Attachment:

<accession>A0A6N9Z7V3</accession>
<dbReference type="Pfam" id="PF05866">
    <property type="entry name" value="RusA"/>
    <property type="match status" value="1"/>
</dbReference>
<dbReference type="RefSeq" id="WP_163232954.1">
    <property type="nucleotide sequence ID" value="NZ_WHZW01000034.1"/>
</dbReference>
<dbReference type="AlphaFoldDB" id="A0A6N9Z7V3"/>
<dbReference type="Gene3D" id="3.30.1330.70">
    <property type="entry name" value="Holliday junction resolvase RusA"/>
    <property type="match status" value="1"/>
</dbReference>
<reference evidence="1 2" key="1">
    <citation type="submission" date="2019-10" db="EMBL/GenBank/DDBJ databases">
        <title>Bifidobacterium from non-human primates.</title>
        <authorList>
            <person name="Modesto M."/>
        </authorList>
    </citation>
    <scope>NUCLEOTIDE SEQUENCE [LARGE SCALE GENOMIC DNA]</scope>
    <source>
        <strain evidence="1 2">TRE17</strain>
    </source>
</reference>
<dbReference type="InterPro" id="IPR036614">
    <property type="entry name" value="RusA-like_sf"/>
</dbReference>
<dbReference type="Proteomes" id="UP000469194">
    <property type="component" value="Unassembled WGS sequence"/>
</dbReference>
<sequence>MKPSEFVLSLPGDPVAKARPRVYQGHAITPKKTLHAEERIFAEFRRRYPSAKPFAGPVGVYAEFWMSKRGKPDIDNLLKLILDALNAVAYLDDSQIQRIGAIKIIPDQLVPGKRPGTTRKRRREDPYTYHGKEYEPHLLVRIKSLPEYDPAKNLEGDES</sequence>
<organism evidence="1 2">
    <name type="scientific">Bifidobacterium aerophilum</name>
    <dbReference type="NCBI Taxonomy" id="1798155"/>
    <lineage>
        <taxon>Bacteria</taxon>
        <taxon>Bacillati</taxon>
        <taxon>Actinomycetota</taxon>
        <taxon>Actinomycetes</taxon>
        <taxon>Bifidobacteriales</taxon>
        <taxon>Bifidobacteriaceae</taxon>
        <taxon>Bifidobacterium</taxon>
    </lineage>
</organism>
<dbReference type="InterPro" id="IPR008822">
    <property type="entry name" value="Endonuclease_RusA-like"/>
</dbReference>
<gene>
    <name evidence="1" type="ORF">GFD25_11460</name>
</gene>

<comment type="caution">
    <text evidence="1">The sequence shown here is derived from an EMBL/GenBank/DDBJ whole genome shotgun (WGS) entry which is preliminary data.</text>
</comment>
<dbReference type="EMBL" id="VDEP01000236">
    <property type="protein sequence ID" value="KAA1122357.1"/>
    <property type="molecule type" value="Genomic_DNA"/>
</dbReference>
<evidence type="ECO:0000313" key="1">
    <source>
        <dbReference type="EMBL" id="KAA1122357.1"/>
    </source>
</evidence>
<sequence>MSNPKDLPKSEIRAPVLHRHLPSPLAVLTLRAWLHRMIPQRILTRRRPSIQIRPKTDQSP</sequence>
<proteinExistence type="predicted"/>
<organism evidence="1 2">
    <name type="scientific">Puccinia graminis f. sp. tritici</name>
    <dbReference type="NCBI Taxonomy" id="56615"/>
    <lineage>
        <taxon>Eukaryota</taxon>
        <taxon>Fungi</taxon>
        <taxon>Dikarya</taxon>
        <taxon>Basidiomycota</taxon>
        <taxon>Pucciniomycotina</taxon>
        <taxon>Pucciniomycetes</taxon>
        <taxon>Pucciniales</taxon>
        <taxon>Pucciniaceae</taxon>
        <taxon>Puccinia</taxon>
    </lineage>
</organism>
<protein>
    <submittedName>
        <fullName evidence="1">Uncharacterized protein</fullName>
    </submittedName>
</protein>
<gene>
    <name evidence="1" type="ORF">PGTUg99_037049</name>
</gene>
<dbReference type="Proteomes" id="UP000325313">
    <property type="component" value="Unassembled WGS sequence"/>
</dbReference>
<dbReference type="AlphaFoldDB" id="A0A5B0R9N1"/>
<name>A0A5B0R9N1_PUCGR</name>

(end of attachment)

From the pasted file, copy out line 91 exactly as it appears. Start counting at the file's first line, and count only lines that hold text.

</dbReference>